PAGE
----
Tell people you're doing a story about the life spans of Korean eunuchs, the typical reaction is a giggle or a cringe.
But if you can overcome your visceral response to the topic, a study scientists in Korea did is quite interesting, both for what they found, and the way they found it.
Several scientists have shown that there is a link between longevity and reproduction: the greater the fertility, the shorter the life span. This has been fairly well established in nonhuman animal species, but proving it's the case for humans has been tricky.
NPR's Neal Conan reads from listener comments on previous Talk of the Nation show topics, including underappreciated jobs, what it's like for Americans to live abroad when the U.S. is the target of civil unrest, where we find atonement, and how to pitch a knuckleball.
Earlier today, both of the major party candidates for president spoke on foreign policy in New York. Former Governor Mitt Romney at the Clinton Global Initiative and President Barack Obama before the General Assembly of the United Nations. We're going to play back substantial excerpts from both. Governor Romney spoke first after an introduction by the former president who delivered a well-received speech on behalf of his opponent at the Democratic National Convention.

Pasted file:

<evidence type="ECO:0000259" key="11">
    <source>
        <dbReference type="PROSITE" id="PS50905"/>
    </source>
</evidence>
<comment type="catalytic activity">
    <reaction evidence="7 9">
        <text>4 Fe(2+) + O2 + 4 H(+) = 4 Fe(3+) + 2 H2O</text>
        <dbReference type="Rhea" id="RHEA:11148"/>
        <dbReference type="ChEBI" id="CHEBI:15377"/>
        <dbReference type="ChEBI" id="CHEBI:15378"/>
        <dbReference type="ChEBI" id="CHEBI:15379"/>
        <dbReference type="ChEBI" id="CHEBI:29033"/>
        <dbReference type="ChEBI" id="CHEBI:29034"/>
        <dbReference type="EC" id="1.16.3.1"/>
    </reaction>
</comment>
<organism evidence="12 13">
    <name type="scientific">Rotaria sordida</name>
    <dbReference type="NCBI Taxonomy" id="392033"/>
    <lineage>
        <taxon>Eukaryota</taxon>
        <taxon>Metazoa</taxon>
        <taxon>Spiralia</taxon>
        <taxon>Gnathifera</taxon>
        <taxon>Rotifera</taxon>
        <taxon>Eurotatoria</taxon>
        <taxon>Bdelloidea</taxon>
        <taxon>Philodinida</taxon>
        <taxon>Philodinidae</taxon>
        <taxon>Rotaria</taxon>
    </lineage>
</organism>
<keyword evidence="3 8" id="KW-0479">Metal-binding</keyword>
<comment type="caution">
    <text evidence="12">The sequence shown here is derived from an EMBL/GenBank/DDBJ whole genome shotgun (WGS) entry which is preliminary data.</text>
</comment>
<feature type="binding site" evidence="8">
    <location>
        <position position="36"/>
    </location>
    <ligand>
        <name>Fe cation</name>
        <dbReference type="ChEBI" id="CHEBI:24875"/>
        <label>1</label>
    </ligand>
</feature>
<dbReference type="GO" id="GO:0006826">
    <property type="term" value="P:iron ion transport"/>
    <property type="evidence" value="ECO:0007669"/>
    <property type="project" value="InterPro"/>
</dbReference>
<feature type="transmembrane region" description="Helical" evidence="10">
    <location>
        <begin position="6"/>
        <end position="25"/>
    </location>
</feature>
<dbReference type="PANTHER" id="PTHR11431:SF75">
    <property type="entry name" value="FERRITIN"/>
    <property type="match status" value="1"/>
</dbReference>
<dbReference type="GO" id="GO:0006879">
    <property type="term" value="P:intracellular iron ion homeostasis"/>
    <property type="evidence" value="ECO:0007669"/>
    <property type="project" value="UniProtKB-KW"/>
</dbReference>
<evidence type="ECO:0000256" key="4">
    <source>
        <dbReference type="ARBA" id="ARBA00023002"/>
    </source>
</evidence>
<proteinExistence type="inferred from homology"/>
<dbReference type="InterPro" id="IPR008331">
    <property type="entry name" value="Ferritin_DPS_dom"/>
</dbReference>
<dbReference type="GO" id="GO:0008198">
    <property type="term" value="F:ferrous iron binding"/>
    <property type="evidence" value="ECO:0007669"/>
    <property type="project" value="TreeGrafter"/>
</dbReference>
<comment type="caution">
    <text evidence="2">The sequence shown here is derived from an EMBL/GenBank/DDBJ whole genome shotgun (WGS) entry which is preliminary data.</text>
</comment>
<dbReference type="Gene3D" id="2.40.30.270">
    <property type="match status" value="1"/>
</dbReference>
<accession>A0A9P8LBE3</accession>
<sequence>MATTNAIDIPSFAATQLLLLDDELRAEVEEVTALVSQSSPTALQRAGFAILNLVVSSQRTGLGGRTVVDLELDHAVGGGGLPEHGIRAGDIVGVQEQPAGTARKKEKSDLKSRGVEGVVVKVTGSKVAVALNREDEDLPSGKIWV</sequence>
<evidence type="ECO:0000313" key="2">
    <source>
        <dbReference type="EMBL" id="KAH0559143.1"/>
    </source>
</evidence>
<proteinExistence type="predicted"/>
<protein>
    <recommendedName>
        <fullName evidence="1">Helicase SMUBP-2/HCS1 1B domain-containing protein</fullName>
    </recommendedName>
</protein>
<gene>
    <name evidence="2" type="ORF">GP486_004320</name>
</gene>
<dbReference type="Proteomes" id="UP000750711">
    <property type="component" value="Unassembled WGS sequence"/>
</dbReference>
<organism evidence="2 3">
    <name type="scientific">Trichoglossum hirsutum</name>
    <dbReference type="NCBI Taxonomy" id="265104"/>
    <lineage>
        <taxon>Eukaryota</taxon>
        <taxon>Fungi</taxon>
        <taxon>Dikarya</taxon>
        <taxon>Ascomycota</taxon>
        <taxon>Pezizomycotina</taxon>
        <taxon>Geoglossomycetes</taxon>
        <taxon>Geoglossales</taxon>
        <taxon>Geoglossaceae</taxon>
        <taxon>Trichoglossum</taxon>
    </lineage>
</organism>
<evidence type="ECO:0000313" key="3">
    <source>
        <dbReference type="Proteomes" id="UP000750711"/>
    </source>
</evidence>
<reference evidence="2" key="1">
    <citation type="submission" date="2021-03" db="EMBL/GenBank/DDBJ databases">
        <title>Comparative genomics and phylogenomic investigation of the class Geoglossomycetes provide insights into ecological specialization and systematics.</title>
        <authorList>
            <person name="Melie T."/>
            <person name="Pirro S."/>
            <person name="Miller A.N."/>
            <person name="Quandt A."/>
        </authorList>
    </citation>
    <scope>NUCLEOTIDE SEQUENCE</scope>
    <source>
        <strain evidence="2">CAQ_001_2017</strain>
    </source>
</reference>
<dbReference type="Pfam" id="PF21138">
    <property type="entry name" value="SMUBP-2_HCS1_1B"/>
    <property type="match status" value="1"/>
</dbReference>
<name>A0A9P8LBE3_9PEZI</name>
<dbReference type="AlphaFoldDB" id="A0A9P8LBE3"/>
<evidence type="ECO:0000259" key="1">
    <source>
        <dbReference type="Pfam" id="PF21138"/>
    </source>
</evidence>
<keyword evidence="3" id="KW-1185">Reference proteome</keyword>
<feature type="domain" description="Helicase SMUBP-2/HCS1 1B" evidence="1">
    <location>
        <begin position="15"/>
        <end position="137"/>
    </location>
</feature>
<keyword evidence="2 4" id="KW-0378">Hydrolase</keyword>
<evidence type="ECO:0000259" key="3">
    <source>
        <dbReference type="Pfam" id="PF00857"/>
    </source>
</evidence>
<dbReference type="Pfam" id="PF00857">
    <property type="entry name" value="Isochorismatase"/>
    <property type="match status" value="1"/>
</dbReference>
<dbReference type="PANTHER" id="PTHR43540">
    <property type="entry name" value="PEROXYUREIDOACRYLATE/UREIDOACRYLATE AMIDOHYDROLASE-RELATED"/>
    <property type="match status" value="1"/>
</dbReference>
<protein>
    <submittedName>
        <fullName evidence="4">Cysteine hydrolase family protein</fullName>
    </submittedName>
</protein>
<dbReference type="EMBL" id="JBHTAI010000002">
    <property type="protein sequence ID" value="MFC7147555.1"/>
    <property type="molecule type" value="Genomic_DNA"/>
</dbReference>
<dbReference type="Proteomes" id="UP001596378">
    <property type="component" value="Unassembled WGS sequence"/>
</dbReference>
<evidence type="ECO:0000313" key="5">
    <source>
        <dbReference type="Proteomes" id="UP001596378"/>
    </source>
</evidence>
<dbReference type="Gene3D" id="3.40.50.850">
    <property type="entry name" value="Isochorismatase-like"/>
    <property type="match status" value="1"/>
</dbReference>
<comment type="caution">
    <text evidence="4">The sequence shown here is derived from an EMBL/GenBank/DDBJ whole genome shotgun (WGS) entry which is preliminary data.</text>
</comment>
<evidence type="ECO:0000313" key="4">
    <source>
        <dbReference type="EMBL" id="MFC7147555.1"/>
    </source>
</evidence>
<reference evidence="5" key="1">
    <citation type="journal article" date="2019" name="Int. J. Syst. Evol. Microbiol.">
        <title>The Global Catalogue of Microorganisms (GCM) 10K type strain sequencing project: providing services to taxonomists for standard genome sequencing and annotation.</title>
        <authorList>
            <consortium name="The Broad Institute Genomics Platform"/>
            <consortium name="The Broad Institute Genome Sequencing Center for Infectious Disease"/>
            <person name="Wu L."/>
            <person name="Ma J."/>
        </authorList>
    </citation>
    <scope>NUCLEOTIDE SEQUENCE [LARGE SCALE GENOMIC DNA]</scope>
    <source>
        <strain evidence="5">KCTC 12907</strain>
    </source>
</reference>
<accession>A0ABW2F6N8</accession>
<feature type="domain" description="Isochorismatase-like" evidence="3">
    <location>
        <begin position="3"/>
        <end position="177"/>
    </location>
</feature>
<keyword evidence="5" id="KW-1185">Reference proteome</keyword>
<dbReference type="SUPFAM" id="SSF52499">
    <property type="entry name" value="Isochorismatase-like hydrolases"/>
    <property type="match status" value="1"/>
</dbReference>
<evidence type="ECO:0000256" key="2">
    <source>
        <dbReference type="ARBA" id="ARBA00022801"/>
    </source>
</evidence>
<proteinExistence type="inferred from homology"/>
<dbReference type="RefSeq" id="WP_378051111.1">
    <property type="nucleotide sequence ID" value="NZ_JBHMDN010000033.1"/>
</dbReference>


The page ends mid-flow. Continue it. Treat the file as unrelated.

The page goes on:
This is TALK OF THE NATION. I'm Neal Conan in Washington. Anyone with brothers or sisters knows about the teasing, the fights and the betrayals that can come along with solidarity and the love. But all of that changes when one sibling has an intellectual disability like Down's syndrome or autism.
A lot of emphasis is often placed on the child with special needs while their brothers and sisters can feel left out, guilty, resentful, responsible and embarrassed. Of course, the sibling's relationship can last a lifetime.